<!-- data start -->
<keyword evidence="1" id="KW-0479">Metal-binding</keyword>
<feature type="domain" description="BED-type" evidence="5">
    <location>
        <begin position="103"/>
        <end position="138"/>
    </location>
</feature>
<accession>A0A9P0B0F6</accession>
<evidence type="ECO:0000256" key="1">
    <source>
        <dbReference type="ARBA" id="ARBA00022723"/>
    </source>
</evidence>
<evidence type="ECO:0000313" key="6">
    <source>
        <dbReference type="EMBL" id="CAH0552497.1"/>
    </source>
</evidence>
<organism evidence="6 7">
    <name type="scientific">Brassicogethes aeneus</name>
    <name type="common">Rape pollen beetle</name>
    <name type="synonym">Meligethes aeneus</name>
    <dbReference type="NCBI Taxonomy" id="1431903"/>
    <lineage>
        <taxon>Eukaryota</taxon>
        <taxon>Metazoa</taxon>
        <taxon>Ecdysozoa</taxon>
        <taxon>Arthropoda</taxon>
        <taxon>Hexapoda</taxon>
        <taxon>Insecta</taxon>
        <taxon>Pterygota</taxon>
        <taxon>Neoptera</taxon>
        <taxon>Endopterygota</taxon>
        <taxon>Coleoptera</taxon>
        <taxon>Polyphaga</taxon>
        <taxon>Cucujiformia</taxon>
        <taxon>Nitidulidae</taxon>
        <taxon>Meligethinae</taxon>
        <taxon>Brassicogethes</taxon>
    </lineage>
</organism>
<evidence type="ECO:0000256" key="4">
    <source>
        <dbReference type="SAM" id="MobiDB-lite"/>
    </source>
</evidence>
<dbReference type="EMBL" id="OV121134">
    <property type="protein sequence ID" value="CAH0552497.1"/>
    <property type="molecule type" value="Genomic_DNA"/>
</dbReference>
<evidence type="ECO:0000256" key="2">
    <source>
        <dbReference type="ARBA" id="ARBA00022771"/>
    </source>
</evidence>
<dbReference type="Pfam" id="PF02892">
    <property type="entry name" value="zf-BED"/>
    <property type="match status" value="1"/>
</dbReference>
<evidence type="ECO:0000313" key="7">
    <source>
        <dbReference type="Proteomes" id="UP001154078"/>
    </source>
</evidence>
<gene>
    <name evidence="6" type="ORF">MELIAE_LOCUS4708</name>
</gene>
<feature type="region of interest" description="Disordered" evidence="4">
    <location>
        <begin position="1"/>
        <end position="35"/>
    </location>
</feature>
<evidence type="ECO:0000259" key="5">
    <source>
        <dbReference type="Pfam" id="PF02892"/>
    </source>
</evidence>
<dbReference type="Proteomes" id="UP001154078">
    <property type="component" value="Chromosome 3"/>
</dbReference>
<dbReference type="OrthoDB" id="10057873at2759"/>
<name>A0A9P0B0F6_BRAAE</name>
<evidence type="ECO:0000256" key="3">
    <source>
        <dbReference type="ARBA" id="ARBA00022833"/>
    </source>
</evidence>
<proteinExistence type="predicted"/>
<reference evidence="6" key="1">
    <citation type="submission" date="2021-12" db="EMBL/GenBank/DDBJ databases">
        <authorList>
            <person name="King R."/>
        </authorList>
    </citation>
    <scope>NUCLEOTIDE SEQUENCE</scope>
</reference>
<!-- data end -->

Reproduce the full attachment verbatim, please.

<keyword evidence="1" id="KW-0479">Metal-binding</keyword>
<feature type="domain" description="BED-type" evidence="5">
    <location>
        <begin position="103"/>
        <end position="138"/>
    </location>
</feature>
<accession>A0A9P0B0F6</accession>
<evidence type="ECO:0000256" key="1">
    <source>
        <dbReference type="ARBA" id="ARBA00022723"/>
    </source>
</evidence>
<evidence type="ECO:0000313" key="6">
    <source>
        <dbReference type="EMBL" id="CAH0552497.1"/>
    </source>
</evidence>
<organism evidence="6 7">
    <name type="scientific">Brassicogethes aeneus</name>
    <name type="common">Rape pollen beetle</name>
    <name type="synonym">Meligethes aeneus</name>
    <dbReference type="NCBI Taxonomy" id="1431903"/>
    <lineage>
        <taxon>Eukaryota</taxon>
        <taxon>Metazoa</taxon>
        <taxon>Ecdysozoa</taxon>
        <taxon>Arthropoda</taxon>
        <taxon>Hexapoda</taxon>
        <taxon>Insecta</taxon>
        <taxon>Pterygota</taxon>
        <taxon>Neoptera</taxon>
        <taxon>Endopterygota</taxon>
        <taxon>Coleoptera</taxon>
        <taxon>Polyphaga</taxon>
        <taxon>Cucujiformia</taxon>
        <taxon>Nitidulidae</taxon>
        <taxon>Meligethinae</taxon>
        <taxon>Brassicogethes</taxon>
    </lineage>
</organism>
<evidence type="ECO:0000256" key="4">
    <source>
        <dbReference type="SAM" id="MobiDB-lite"/>
    </source>
</evidence>
<dbReference type="EMBL" id="OV121134">
    <property type="protein sequence ID" value="CAH0552497.1"/>
    <property type="molecule type" value="Genomic_DNA"/>
</dbReference>
<evidence type="ECO:0000256" key="2">
    <source>
        <dbReference type="ARBA" id="ARBA00022771"/>
    </source>
</evidence>
<dbReference type="Pfam" id="PF02892">
    <property type="entry name" value="zf-BED"/>
    <property type="match status" value="1"/>
</dbReference>
<evidence type="ECO:0000313" key="7">
    <source>
        <dbReference type="Proteomes" id="UP001154078"/>
    </source>
</evidence>
<gene>
    <name evidence="6" type="ORF">MELIAE_LOCUS4708</name>
</gene>
<feature type="region of interest" description="Disordered" evidence="4">
    <location>
        <begin position="1"/>
        <end position="35"/>
    </location>
</feature>
<evidence type="ECO:0000259" key="5">
    <source>
        <dbReference type="Pfam" id="PF02892"/>
    </source>
</evidence>
<dbReference type="Proteomes" id="UP001154078">
    <property type="component" value="Chromosome 3"/>
</dbReference>
<dbReference type="OrthoDB" id="10057873at2759"/>
<name>A0A9P0B0F6_BRAAE</name>
<evidence type="ECO:0000256" key="3">
    <source>
        <dbReference type="ARBA" id="ARBA00022833"/>
    </source>
</evidence>
<proteinExistence type="predicted"/>
<reference evidence="6" key="1">
    <citation type="submission" date="2021-12" db="EMBL/GenBank/DDBJ databases">
        <authorList>
            <person name="King R."/>
        </authorList>
    </citation>
    <scope>NUCLEOTIDE SEQUENCE</scope>
</reference>